The Agriculture Improvement Act of 2018 (“2018 Farm Bill”) legalized hemp by removing hemp and its derivatives from the definition of marijuana under the Controlled Substances Act (“CSA”). The 2018 Farm Bill also provided a detailed framework for the production of hemp and directed the U.S. Department of Agriculture (“USDA”) to promulgate regulations and permitted states to maintain primary regulatory authority over hemp cultivated with their border by submitting a plan to the USDA.
In 2019, Indiana passed Senate Enrolled Act 516 (“Act 516”) to bring Indiana’s definition of hemp in line with the 2018 Farm Bill and to establish a regulatory framework for hemp production. Act 516 criminalized the possession of “smokable hemp,” which it defines as which it defines as any industrial hemp product “in a form that allows THC to be introduced into the human body by inhalation of smoke.” Ind. Code § 35-48-1- 26.6. The law provides that “[a] person who knowingly or intentionally manufactures, finances the manufacture of, delivers, finances the delivery of, or possesses smokable hemp … commits dealing in smokable hemp, a Class A misdemeanor.” Ind. Code § 35-48-4-10.1.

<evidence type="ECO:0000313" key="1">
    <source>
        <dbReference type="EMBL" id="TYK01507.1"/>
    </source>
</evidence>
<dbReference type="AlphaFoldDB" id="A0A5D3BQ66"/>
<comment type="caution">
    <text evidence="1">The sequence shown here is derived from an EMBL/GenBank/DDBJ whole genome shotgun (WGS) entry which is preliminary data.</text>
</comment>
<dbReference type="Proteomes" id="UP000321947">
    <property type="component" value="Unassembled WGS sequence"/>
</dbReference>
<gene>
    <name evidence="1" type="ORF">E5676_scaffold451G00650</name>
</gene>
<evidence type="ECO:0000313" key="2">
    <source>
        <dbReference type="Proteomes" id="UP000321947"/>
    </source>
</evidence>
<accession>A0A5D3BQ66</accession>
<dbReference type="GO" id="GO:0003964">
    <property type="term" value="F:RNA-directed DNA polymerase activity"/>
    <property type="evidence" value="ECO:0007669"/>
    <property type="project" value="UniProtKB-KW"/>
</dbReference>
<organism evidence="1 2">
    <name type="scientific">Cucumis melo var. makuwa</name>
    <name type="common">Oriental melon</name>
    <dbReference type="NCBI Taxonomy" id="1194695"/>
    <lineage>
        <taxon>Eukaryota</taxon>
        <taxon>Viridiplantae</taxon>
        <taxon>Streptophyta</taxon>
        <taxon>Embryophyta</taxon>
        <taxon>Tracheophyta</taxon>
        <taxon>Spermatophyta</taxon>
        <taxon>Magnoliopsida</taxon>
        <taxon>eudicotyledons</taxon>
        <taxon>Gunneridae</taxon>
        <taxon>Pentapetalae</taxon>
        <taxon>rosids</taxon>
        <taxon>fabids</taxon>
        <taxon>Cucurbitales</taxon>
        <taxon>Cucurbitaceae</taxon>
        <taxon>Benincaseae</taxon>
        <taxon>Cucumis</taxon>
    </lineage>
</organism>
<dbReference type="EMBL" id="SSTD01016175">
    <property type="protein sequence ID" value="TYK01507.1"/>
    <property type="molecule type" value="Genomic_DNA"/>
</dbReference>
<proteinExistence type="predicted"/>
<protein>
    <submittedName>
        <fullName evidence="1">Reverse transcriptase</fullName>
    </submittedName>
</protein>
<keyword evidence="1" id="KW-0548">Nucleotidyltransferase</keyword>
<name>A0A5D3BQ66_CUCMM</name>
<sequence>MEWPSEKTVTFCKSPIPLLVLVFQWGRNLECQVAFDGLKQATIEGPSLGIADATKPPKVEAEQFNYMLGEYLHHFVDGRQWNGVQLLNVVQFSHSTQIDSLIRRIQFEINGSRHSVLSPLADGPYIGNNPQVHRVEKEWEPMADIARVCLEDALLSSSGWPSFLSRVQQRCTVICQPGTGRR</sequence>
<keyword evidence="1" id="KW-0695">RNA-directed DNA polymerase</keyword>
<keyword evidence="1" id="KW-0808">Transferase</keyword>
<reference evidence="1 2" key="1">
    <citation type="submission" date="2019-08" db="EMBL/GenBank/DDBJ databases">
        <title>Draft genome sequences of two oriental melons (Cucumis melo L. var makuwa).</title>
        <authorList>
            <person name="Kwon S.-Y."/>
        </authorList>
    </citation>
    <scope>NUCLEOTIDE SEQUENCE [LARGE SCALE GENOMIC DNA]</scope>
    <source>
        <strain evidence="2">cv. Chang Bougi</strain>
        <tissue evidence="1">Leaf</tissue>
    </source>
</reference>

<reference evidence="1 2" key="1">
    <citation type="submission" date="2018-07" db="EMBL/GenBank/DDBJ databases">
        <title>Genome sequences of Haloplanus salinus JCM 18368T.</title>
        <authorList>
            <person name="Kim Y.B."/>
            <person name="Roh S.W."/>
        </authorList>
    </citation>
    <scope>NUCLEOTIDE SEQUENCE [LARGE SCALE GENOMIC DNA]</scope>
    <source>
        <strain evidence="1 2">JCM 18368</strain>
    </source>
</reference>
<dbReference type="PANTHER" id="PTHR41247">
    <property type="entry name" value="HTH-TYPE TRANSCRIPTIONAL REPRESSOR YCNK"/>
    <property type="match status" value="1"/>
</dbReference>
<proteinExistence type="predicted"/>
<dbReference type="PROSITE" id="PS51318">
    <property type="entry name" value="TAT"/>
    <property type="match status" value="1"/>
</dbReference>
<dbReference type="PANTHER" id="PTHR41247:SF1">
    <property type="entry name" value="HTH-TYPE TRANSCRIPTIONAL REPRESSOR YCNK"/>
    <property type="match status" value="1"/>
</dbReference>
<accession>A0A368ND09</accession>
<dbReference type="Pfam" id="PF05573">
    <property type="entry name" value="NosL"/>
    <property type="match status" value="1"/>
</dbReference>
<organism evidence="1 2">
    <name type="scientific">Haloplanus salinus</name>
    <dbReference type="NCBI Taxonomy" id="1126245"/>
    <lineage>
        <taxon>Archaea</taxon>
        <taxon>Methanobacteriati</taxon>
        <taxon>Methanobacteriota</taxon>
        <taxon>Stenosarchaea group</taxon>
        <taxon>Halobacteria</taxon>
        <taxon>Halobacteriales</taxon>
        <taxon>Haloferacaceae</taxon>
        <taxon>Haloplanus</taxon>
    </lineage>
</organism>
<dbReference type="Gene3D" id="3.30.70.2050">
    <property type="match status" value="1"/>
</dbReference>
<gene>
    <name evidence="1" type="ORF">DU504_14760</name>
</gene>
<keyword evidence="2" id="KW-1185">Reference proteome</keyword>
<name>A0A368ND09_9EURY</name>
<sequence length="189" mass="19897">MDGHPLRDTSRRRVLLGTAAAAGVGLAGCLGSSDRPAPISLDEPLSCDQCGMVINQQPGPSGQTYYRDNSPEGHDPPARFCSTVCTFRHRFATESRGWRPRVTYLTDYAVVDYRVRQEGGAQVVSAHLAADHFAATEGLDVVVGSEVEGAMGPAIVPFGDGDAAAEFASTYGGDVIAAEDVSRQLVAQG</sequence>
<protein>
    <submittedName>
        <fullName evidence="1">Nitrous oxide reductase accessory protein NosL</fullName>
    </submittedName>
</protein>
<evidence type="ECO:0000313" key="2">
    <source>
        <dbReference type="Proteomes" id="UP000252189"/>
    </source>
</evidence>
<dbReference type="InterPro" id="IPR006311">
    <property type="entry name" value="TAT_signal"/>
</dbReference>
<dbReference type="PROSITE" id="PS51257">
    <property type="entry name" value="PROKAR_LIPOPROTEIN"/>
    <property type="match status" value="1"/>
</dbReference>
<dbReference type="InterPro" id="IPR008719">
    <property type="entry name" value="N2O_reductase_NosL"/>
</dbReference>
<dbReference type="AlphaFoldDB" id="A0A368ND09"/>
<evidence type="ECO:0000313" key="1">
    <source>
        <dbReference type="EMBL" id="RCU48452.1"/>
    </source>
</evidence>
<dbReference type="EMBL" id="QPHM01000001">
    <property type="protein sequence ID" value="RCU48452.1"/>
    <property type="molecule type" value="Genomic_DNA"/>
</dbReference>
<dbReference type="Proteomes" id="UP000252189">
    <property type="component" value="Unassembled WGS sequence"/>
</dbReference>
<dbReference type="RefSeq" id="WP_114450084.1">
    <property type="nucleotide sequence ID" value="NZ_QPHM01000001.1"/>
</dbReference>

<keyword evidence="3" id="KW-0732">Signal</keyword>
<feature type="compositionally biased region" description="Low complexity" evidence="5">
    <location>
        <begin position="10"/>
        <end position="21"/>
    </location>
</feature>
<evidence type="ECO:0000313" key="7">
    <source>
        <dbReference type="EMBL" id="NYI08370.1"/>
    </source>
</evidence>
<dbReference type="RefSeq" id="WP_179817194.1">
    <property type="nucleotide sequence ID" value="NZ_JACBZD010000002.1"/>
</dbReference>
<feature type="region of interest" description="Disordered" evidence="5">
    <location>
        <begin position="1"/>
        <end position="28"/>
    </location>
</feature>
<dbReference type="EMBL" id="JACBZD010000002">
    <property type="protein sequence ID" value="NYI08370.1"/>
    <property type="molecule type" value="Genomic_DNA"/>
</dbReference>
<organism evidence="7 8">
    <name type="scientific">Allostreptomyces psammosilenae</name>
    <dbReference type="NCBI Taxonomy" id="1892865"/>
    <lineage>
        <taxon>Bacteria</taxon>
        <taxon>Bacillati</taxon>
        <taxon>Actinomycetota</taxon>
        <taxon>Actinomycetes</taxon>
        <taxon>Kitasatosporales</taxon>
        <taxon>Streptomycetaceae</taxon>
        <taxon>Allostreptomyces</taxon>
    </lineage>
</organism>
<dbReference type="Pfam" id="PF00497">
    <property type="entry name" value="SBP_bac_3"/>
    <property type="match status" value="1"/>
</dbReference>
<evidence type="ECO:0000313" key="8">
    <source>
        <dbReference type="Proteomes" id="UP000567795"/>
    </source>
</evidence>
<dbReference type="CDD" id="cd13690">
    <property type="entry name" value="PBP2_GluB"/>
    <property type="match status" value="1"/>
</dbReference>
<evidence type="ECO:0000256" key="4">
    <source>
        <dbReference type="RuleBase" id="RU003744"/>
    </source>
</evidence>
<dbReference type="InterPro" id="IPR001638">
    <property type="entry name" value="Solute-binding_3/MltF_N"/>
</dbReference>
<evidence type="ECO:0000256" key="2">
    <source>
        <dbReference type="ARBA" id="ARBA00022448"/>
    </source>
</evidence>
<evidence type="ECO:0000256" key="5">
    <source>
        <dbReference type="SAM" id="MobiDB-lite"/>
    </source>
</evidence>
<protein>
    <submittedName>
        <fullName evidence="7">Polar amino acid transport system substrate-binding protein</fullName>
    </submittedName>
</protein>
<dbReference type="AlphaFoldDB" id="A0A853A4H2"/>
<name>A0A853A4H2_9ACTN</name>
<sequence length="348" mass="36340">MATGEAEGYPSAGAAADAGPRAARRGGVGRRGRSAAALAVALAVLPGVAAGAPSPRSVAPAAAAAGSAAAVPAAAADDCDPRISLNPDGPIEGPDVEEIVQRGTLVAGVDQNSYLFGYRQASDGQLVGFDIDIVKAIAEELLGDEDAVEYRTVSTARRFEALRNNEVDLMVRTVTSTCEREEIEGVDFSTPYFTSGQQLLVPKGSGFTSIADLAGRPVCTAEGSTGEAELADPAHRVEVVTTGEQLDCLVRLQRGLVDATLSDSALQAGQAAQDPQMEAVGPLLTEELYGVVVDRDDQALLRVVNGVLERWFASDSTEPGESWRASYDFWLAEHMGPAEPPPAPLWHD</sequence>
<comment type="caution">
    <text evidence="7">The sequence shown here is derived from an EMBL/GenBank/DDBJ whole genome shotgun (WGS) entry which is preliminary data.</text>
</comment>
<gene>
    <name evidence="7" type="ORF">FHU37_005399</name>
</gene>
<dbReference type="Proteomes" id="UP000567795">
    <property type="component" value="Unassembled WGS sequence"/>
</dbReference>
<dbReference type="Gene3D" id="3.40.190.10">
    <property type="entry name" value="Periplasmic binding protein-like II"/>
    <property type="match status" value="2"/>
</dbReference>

In short, Act 516 made it a crime to manufacture, deliver, or possess